I take the love of God and self-denial to be the sum of all saving grace
and religion. I judge the measure of my own and all other men's true piety by
these two. And it is the rarity of these two, which assureth me of the rarity
of sincere godliness. Oh, how much selfishness and how little love of God are
too often found among those contenders for supposed true doctrine, true
worship, true discipline, and the true church. Who can say that their zeal for
these things doth eat up themselves, their charity, their peaceableness, and
How often do we hear about the discipline of the Christian life these days?
There was a time in the Christian church when this was at the very centre, and
it is, I profoundly believe, because of our neglect of this discipline that the
church is in her present position. Indeed, I see no hope whatsoever of any
true revival and reawakening until we return to it.
But as I understand from your letter, that it is not very long since the Lord
shed the light of His gospel on you, I could not give a fitter expression of my
love towards you, than by exhorting and encouraging you to daily exercises.
Why is it that you have failed in your attempts to significantly change? Why
is it that you rarely succeed even in your determination to change in small
ways? There must be something wrong. You want to do the right thing;
you so rarely achieve it. Of course, there may be many reasons for this. At
the bottom of it all is sin. But here let us single out one major reason
(perhaps the major reason) why the gears don't seem to mesh as they
should. What is the problem? You have sought and tried to obtain instant
godliness. There is no such thing. . . . Discipline is the secret of
godliness. You must learn to discipline yourself for the purpose of
A baseball player who expects to excel in the game without adequate exercise of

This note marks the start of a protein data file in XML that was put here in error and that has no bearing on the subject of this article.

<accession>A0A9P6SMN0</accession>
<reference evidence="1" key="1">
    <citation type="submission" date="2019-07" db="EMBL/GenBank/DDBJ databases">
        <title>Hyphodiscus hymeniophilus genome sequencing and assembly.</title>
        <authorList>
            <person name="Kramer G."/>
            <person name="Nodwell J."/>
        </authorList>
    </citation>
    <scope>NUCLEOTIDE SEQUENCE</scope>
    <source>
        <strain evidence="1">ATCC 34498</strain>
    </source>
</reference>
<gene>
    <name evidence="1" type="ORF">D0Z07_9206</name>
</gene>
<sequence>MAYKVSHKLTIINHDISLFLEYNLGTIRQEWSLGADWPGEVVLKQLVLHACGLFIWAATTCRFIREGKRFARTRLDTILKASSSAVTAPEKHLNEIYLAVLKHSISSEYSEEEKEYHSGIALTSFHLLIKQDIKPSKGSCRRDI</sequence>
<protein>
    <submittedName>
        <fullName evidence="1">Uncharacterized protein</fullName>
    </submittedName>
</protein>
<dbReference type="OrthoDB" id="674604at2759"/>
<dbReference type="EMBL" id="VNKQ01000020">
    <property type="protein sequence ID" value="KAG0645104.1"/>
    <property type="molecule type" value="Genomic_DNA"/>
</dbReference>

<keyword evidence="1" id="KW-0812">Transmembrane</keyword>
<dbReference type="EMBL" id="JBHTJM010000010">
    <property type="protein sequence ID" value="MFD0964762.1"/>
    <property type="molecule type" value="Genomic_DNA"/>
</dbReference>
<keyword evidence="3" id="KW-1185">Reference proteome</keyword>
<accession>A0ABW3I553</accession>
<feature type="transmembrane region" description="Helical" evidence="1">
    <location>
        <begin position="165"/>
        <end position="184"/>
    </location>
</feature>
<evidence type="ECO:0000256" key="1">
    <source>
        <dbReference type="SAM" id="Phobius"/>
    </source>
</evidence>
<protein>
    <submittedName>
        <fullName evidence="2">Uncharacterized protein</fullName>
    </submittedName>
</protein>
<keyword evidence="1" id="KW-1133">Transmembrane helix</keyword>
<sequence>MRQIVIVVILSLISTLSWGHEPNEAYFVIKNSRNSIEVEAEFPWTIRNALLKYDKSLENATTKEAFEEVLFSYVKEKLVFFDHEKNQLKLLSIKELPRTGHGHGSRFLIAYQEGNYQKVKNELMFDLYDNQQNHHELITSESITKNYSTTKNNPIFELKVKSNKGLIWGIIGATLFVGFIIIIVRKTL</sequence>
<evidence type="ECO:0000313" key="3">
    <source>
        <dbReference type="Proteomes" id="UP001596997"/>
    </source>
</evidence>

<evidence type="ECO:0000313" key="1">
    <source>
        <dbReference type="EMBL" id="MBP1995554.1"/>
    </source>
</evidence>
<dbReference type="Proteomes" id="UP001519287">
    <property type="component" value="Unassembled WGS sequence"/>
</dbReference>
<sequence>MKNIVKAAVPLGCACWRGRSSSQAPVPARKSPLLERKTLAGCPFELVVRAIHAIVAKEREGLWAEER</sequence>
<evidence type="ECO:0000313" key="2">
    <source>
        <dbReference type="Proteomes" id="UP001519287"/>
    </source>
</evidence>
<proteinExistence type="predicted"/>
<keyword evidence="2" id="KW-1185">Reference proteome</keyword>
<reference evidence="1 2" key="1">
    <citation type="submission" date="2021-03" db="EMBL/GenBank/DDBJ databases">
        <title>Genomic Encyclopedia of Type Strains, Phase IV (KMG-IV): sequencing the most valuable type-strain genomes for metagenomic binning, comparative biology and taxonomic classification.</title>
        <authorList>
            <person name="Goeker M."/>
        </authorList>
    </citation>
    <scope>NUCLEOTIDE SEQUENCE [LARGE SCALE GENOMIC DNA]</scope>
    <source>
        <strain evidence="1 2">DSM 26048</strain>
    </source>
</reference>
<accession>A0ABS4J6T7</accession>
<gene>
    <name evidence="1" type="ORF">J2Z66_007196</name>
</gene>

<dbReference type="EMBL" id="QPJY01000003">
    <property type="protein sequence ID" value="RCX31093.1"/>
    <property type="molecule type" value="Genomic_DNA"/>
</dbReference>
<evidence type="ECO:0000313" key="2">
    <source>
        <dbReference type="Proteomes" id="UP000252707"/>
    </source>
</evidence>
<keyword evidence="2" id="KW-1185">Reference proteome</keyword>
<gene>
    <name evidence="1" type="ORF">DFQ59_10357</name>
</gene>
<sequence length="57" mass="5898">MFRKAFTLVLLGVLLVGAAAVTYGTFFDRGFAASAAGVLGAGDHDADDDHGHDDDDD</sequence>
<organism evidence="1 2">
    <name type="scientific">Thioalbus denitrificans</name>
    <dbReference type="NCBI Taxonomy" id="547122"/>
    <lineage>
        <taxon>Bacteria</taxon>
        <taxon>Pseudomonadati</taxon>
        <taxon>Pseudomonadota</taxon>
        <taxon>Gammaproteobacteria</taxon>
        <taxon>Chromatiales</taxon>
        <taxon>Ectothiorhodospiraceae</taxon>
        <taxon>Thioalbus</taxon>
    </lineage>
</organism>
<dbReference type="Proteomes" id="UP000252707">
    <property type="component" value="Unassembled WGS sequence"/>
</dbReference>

his body is no more ridiculous than the Christian who hopes to be able to act
in the manner of Christ when put to the test . . . . The star performer himself
didn't achieve his excellence by trying to behave in a certain way only
during the game. Instead, he chose an overall life of preparation of mind
and body. . . . The secret of Christ's easy yoke, then, is to learn from Christ
how to live our total lives, how to invest all our time and our energies of
mind and body as he did. We must learn to follow his preparations, the
disciplines for life in God's rule that enabled him to receive his Father's
constant and effective support while doing his will.
Our ordinary method of dealing with ingrained sin is to launch a frontal attack. We rely on willpower and determination. . . . But the struggle is all in vain, and we find ourselves once again morally bankrupt. Willpower will never succeed in dealing with the deeply ingrained habits of sin . . . By dint of will people can make a good showing for a time, but sooner or later there will come that unguarded moment when the "careless word" will slip out to reveal the true condition of the heart. If we are full of compassion, it will be revealed; if we are full of bitterness, that also will be revealed. . . . The Disciplines allow us to place ourselves before God so that He can transform us. Richard Foster
Our age has been sadly deficient in what may be termed spiritual greatness. We
are too impatient to meditate on the faith we profess. . . . It is not the
busy skimming over religious books or the careless hastening through religious
duties which makes for a strong Christian faith. Rather, it is unhurried
meditation on the gospel truths and the exposing of our minds to these truths